As prescription drug cost and usage increase in America, problems with their affordability and access are also exacerbated. This is particularly prevalent in rural areas. Though the role of the community pharmacist is expanding at a rapid rate throughout the country, no one’s role is more critical than the role of the community pharmacist in the rural United States. As the trend of younger generations moving to urban areas intensifies, rural communities tend to have a higher senior population as time goes on. Additionally, these communities have patients with more chronic illnesses. Quite often, they require multiple medications, and limited access to transportation can make it difficult for rural residents to obtain them. People may need to make long drives to the nearest pharmacy, and pharmacy hours can be more limited in rural areas, making it doubly difficult to reach a community pharmacy. Rural residents may face geographic barriers to reaching a pharmacy, such as mountains or rivers, and roads often can be impassable due to weather or seasonal closure. Public transportation options are also more limited in rural America, which poses a significant hindrance to low-income seniors.

Pharmaceutical care is an important aspect of the spectrum of healthcare, especially when there is a scarcity of primary care physicians. Rural pharmacists have an important role in helping prevent medication errors and in identifying drug interactions. Pharmacy services include more than just supplying prescription drugs, a role that mail-order and Internet prescription drug suppliers can and increasingly do fill. Pharmacists in rural communities may be one of only a few healthcare providers in a community, and because of this, play a larger role in educating and assisting patients. Additionally, pharmacists often collaborate with one or more healthcare organizations within the community, serving as a prescription drug dispensary and a consultative contact point for rural residents. Independents represent 39% of all retail pharmacies, but represent 52% of all rural retail pharmacies. Over 1,800 independent community pharmacies operate as the only retail pharmacy within their rural community.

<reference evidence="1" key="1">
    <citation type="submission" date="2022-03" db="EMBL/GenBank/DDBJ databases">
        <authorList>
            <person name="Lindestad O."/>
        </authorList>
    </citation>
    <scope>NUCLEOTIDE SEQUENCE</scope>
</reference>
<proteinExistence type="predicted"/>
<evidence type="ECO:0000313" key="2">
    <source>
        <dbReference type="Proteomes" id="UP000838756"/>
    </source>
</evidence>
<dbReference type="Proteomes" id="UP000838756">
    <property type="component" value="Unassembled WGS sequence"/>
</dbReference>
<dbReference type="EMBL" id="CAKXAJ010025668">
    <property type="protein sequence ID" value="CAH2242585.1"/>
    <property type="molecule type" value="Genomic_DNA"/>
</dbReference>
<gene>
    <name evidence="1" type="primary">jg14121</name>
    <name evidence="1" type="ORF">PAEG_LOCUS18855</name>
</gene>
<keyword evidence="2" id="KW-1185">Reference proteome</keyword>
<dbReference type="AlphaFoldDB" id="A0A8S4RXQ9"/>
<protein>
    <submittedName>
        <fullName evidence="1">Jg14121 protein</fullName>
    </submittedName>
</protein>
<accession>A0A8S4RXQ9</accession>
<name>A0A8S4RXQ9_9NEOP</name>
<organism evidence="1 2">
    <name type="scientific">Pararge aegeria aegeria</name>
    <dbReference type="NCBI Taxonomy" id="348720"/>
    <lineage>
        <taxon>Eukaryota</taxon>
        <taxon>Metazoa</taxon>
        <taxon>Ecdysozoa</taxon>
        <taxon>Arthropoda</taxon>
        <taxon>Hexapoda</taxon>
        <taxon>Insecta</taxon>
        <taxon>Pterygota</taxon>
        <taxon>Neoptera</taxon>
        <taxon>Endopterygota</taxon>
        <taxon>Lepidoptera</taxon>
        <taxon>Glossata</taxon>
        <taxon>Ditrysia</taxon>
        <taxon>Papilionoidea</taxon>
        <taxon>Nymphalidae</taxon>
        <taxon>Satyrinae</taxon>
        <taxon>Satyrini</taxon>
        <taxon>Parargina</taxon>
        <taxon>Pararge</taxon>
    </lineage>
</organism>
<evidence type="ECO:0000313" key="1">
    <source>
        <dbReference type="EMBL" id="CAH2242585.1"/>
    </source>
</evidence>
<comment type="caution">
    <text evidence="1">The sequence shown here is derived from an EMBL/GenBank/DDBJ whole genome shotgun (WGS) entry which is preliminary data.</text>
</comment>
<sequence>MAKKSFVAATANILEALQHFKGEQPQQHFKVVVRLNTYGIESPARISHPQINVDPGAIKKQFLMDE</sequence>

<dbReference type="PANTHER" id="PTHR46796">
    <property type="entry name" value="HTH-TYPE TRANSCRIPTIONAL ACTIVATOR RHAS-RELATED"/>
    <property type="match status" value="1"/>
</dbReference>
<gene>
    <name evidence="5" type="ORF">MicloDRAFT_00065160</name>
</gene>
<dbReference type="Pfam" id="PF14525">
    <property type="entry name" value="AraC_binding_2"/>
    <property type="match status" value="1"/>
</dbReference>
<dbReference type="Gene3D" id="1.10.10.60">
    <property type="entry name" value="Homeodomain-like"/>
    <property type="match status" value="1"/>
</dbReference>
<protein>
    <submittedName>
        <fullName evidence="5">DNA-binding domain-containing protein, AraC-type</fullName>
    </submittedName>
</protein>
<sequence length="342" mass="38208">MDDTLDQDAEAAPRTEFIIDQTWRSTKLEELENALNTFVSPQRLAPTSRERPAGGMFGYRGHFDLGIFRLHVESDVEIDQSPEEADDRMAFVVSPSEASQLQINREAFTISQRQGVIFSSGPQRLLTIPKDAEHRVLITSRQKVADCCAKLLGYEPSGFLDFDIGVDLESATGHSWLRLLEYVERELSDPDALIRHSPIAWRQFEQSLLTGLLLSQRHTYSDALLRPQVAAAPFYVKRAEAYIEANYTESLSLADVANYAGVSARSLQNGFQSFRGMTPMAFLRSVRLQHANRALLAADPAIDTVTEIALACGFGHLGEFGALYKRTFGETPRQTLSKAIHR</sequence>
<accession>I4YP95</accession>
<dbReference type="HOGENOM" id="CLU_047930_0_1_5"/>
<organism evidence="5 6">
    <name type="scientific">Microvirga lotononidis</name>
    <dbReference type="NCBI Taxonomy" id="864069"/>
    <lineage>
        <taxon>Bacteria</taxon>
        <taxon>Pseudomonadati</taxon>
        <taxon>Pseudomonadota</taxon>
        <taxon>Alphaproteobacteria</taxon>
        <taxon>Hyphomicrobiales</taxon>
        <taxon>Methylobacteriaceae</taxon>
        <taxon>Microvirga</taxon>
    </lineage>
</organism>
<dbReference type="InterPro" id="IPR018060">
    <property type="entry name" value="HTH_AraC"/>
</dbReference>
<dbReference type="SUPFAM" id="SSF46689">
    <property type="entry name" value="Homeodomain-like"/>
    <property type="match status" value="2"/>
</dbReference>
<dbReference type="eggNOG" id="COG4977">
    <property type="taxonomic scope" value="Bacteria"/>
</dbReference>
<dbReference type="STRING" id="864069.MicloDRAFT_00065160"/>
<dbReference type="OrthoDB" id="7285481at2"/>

Despite this demand for services, rural pharmacies face many challenges to stay open, including financial pressures and a lack of pharmacists to provide services. According to RUPRI Center for Rural Health Policy, from March 1, 2003, to December 1, 2013, there was a loss of 924 independently owned rural pharmacies in the United States. Between March 2003 and December 2013, 490 rural communities lost their only retail pharmacy.

While the growth of Internet and mail order pharmacies might suggest that geographical limits to access are no longer a concern, many rural residents do not have the technology, technical skills, and/or accessibility that these services require to ensure their medications are delivered in a manner that fits their needs. Rural beneficiaries typically have less access to a variety of plan types compared to their urban counterparts. This further complicates patient adherence and medication management. As such, rural pharmacies and pharmacists will continue to fill an increasingly important role in the health of their patients. Still, these pharmacies typically pay more to drug manufacturers per prescription and sell a relatively low volume of medications, so the resulting profit can be very low. There is increasing competition from mail-order and Internet suppliers, who are able to sell at large volume and negotiate lower prices from drug manufacturers, and occasionally pass part of these savings on to customers.

However, all is not lost. Rural pharmacies have a chance at not just survival, but success. Rural pharmacists have the capacity to maintain their relationships with patients with increased communications. iMedicare pharmacies are able to identify which Medicare Part D plans attempt to steer their patients to inconvenient mail-order or chain pharmacies. The rural pharmacists of America have ability to perform plan comparisons also has the potential to save pharmacists and patients both from further financial hardship.